He clucked and disappeared. I dipped my head lightly under to see him shooting off like a torpedo in the direction of a colorful maori wrasse—an angelfish the size of a sofa cushion—and was consumed once more with a bubbly dismay at the unimagined depth beneath me. There were big things down there, too—fish half as big as me and far more in their element than I was. Then my mask filled and I was sputtering again. Then another small rolling wave smacked me in the face. I must confess that I liked this even less—quite a good deal less—than I had expected to, and I hadn't expected to like it much.

Interestingly, because snorkelers lie on the water with their arms and legs spread and their face just under the surface—that is, in the posture known as the dead man's float—it isn't possible (or so I am told) to tell which people are snorkeling and which are dead. It's only when the whistle blows and everyone gets out except for one oddly inert and devoted soul that they know there will be one less for tea. Fortunately, I managed to haul myself back onto the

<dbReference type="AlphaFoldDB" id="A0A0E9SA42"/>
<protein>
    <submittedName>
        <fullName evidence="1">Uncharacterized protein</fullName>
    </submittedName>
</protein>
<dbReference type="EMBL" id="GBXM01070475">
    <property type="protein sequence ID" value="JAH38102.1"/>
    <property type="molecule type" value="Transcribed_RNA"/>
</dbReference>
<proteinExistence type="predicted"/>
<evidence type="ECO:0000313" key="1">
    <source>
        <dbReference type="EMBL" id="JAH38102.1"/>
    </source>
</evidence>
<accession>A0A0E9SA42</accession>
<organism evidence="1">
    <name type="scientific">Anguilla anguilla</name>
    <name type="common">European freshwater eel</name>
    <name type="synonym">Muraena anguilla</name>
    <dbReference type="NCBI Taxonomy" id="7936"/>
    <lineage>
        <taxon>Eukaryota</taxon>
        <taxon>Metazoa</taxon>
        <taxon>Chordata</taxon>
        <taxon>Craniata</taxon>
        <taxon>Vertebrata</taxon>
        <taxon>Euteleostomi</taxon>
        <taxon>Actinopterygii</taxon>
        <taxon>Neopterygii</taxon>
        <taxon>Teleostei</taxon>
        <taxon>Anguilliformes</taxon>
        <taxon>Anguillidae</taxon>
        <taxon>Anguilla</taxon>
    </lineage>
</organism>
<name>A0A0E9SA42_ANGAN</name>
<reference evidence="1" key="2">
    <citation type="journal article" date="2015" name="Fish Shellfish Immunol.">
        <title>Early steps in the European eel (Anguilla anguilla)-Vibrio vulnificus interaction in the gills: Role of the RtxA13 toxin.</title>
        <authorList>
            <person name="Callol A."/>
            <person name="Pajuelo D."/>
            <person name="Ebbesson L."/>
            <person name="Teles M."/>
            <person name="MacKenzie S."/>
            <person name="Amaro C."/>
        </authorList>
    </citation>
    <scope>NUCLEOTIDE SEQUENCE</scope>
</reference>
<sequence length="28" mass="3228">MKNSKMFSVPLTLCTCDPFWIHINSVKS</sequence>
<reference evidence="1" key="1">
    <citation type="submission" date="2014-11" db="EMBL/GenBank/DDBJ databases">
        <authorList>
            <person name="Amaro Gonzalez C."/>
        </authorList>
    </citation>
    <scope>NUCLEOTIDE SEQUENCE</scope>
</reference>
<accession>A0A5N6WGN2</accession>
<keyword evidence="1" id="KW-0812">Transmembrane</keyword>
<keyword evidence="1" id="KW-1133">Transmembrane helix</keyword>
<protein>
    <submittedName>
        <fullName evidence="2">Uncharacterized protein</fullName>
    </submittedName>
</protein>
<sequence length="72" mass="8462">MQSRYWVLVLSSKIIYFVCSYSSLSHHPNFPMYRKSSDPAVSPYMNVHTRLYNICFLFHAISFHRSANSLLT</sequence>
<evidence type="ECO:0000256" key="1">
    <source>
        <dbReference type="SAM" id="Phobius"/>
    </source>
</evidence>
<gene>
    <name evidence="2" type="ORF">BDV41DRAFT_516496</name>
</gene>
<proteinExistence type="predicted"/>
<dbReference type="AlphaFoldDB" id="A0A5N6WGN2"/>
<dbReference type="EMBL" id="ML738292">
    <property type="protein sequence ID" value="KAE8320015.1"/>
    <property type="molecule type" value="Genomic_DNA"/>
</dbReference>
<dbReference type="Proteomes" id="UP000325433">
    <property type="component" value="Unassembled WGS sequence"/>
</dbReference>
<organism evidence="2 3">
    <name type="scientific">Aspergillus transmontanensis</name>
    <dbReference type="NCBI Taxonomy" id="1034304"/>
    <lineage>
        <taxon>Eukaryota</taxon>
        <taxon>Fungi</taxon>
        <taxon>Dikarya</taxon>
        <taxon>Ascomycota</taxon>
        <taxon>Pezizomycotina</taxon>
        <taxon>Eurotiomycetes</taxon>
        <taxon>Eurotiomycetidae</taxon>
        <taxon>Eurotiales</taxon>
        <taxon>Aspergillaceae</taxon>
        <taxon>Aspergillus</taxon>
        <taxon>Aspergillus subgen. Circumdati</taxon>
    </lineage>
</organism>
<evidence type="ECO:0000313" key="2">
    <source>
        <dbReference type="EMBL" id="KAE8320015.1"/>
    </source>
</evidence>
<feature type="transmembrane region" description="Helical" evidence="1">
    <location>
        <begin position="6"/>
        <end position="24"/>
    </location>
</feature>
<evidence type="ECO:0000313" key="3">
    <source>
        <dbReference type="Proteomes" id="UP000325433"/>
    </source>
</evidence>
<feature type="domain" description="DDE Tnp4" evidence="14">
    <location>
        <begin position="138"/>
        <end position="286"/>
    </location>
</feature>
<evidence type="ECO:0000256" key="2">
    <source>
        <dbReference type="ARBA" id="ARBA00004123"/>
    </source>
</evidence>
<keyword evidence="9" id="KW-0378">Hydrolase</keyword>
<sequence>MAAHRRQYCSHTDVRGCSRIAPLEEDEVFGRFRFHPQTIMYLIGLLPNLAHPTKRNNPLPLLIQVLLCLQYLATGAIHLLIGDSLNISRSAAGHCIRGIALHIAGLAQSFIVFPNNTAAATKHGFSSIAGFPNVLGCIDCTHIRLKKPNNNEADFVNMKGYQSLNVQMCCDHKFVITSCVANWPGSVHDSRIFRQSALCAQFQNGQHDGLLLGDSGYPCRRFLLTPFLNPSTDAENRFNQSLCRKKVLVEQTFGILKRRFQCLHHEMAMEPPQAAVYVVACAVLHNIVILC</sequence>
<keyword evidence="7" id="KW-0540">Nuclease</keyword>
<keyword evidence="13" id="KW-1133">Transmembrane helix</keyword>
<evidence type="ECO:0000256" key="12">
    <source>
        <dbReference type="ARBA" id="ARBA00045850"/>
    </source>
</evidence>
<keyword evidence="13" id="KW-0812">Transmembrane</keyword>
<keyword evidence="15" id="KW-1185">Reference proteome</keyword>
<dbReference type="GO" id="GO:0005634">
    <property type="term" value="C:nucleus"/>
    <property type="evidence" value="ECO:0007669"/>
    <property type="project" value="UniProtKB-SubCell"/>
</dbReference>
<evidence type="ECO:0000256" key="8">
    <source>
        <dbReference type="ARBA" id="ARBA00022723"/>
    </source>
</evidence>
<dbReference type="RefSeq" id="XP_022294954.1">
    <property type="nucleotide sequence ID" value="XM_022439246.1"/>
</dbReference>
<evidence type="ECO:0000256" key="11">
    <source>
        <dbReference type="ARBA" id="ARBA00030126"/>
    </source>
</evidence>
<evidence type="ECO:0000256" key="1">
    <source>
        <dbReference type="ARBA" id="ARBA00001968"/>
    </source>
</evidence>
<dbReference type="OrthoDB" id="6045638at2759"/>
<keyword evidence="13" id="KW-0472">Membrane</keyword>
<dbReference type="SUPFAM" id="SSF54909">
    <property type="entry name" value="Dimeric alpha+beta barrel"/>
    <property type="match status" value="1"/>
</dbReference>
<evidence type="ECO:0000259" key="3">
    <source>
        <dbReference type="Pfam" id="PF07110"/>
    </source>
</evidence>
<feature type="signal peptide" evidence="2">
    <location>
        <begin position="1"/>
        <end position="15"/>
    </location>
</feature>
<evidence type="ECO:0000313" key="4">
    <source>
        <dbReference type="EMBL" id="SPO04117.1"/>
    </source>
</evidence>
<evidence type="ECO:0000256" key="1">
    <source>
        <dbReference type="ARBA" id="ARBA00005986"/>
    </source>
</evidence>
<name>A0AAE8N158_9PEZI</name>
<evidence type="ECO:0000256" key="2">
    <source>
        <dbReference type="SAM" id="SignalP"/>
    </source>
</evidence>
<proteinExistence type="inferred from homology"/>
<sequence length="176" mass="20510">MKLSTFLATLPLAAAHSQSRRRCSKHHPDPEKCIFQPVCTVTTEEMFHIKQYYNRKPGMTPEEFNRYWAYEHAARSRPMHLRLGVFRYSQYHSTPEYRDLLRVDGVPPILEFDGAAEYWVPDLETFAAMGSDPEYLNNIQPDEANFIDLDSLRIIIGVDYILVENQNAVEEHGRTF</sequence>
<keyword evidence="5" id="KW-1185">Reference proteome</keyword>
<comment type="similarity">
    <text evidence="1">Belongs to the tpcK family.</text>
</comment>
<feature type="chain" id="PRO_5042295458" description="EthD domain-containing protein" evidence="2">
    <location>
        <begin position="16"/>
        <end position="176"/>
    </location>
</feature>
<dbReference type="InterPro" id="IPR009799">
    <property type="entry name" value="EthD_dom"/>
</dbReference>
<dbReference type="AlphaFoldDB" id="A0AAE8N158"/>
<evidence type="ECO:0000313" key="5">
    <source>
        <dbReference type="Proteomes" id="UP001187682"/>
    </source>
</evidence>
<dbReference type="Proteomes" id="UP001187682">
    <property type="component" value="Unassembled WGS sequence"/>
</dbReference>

pontoon. I took a seat on a deck chair and toweled off with Allan's shirt.

Allan emerged at last, looking invigorated and holding in his stomach in a manner that recalled Jeff Chandler in some of his later films, chattering with tedious gusto about what a brilliant experience it had been and what an egregious wimp I was. He slipped on his shirt and fell into the chair beside me, looking very happy. Then he sat up and patted himself extravagantly.

"This shirt's wet," he announced.

"Is it?" I said, frowning with concern.

"It's wringing wet."

I touched it lightly. "Why, yes it is."